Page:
There has always been a prejudice in certain quarters about girls and cars.  Not just the jokes about women drivers (boys, we pay lower premiums than you, ever wondered why?), but also the mansplaining wisdom that the female brain cannot accommodate engineering concepts in its tiny form. Why these prejudices persist is unclear. There have, for example, been a number of successful female rally drivers, going back to the days of Pat Moss, there are excellent female motoring journalists, indeed Top Gear pre the Clarkson testosterone revolution always had at least one female presenter. In the last few weeks there has been Girls and cars on Radio 4, were female celebs come on to go through their automotive autobiography, talking knowledgeably about cars they have owned. Women can be petrolheads too and we don’t need gimmicks like “Girly” versions of cars (Mini Design anyone?)

So here is an extract from mine:

After an initial infatuation with a Mini I finally bought a 1600E, amber gold with a black interior, a but rusty in places but it looked the business, much more than the XR3 and other sporting Fords of the time. It was probably even by 1986 an old fashioned car, with its steering box, dynamo and cart spring rear suspension but the bonnet hid the delights of the engine with its twin choke Weber carburettor nestling under an air box that looked like an upturned frying pan, and  the four branch exhaust manifold on the opposite side of the head, like a clutch of serpents. There was even a sticker on the head sayinh 1600GT in red letters. It all looked purposeful. And it was. The crossflow version of the Kent engine was a fine unit, with a lovely whine on the overrun that gave plenty of torque low down. With well chosen gear ratios you could pull from 10 mph in 3rd gear and 15 in 4th. A car for the open road really, and not a car for motorway cruising, (you couldn’t hear the radio once the speed got past 55 mph!) but, then again, there weren’t that many motorways in 1968.

I had the car two years before rust spread and became terminal, but two good years they were. And even though I am a 50s girl at heart and have a pic of a Mk 2 Zodiac on my Facebook profile, it is for the Mk 2 Cortina that my heart beats,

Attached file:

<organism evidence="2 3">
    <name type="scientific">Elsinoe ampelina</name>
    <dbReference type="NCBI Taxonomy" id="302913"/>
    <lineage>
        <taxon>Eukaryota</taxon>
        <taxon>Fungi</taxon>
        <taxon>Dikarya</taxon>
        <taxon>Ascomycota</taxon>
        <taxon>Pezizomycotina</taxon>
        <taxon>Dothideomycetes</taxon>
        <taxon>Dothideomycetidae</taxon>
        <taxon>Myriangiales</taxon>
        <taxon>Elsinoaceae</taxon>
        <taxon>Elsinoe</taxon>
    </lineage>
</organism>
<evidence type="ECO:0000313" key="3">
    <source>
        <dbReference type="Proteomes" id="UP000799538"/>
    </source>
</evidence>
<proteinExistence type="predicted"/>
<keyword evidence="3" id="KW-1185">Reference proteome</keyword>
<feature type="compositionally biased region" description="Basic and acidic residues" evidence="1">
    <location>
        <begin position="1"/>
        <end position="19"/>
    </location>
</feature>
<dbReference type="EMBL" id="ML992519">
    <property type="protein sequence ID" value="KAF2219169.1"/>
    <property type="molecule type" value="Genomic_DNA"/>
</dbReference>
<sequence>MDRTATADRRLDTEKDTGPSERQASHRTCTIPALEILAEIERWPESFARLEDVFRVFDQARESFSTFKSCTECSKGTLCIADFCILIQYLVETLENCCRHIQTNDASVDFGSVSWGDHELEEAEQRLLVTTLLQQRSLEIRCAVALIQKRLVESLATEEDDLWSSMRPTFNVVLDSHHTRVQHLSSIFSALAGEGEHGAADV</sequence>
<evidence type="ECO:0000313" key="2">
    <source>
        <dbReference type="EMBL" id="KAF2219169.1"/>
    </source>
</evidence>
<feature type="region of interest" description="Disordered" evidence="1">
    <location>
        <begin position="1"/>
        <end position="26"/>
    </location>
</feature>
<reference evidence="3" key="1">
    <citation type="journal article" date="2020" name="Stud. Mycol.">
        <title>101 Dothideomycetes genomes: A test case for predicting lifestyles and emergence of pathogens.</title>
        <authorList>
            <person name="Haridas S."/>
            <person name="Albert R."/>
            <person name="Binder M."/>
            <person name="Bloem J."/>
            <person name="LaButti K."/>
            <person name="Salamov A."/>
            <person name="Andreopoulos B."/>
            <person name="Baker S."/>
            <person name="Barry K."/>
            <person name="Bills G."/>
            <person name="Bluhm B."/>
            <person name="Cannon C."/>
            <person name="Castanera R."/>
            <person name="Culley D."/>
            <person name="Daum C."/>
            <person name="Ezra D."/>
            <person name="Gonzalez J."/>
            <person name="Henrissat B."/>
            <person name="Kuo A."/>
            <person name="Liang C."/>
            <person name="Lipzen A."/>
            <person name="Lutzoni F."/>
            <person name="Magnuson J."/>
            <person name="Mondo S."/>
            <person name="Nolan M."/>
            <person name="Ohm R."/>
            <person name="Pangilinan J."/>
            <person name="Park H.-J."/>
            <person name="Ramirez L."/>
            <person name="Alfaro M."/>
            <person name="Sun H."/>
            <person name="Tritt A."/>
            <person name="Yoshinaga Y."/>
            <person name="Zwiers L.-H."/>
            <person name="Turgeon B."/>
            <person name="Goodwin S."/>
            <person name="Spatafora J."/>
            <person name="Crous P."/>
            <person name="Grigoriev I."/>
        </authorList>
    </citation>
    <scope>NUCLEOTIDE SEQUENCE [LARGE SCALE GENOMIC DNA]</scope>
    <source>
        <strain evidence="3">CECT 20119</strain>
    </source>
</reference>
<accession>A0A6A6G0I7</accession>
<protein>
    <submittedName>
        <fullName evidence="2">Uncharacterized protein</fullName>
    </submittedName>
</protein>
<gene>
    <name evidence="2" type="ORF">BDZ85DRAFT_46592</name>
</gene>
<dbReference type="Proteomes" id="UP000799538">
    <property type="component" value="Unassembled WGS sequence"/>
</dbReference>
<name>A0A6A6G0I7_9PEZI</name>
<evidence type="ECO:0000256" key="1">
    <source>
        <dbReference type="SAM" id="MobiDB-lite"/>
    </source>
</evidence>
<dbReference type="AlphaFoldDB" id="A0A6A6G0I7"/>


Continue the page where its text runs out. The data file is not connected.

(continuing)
There aren’t that many 1600Es left and hardly any in daily use. I did see one last week and it turned heads, mine included. I felt a pang, about like seeing a former lover, remembering the nights, the beds where you explored each other, and wondering if he tastes the same today but reflecting wistfully that you will never find out.

This is meant to be a sex blog so I will mention the car’s biggest plus, vinyl seats, and you surely don’t need to ask why.

Why I Write

I’m going to start with a piece of advice. Windmills of Your Mind is a haunting and beautiful song that lodged itself in my head nearly 40 years and, I am sure, will never leave. It is, however, a song that has rather more than its fair share of bad interpretations. The bad ones are all bad for the same reason; they are too slow, stretching the melancholy of the lyrics into sickly and maudlin sentimentalism. This is a song that needs to be suing at a tempo that reflects these lyrics. These are full of motion. They are also, as we see as the song develops, about the remorseless passage of time. Noel Harrison’s interpretation, whilst not perfect, captures this and its 2 minutes 18 seconds are just about right. My advice is, therefore, to stick to this version but of you want to look elsewhere avoid all those versions that stretch the song out to 3 minutes plus. In particular avoid Barbra Streisand’s version.

It is with this song that I want to start, One section, in particular, speaks tom me with increasing power as I grow older:

“Lovers walk along the shore

And leave their footprints in the sand.

Was the sound of distant drumming

Just the fingers of your hand?

Pictures in a hallway,

A fragment of a song,

Half remembered names and faces

But to whom do they belong?”

Consider the fragments of songs. My life, like that of everyone of my age has had its particular soundtrack and particular songs take me back to places and times, not all of them places I want to return to. The last part is the most striking of all. I am constantly reminded of the number of people I have known, family members, people at school, at university, at work, friends who have come into my life and, in many cases, drifted out of it again.  There are those I remember well, those who are simply “half-remembered names and faces.” Even the half remembering can be troublesome or maybe burdensome. Who were they fir me? How have they influenced my life? Where are they now? Do they remember me or even half remember me? At times it seems that these people, or maybe the years of life already lived that they represent, weigh heavily on my spirit. There are days when I will suddenly remember someone from the past and start to think about them.  Sometimes when I do this I feel that memories can be destructive of memory, the sheer number of them defying any attempt to order them and make them into the coherent whole that, for me, is memory.

This is really why I write, to make sense of tall and recreate my own past. When I write I may well be living in it but a creative and ordered sense of living in it, that, I find empowering, I am taking back control from an oppressive melancholy and to misquote another song “I free my mind, I free my soul.”

Writing fiction takes this a stage further and helps me to mould my lived experience into new realities. Like reading, like learning a new language it is a genuine broadening of experience, an enrichment of my life.

And those who are half remembered are in there somewhere. I may have given them a new name, a remembered face and placed them in sexual contexts they never dreamt of, (or maybe they did!). But they are there as one day, dear reader, you may too, when time has continued its remorseless progression and

“You are suddenly aware,

That the autumn leaves are turning

To the colour of her hair.”

.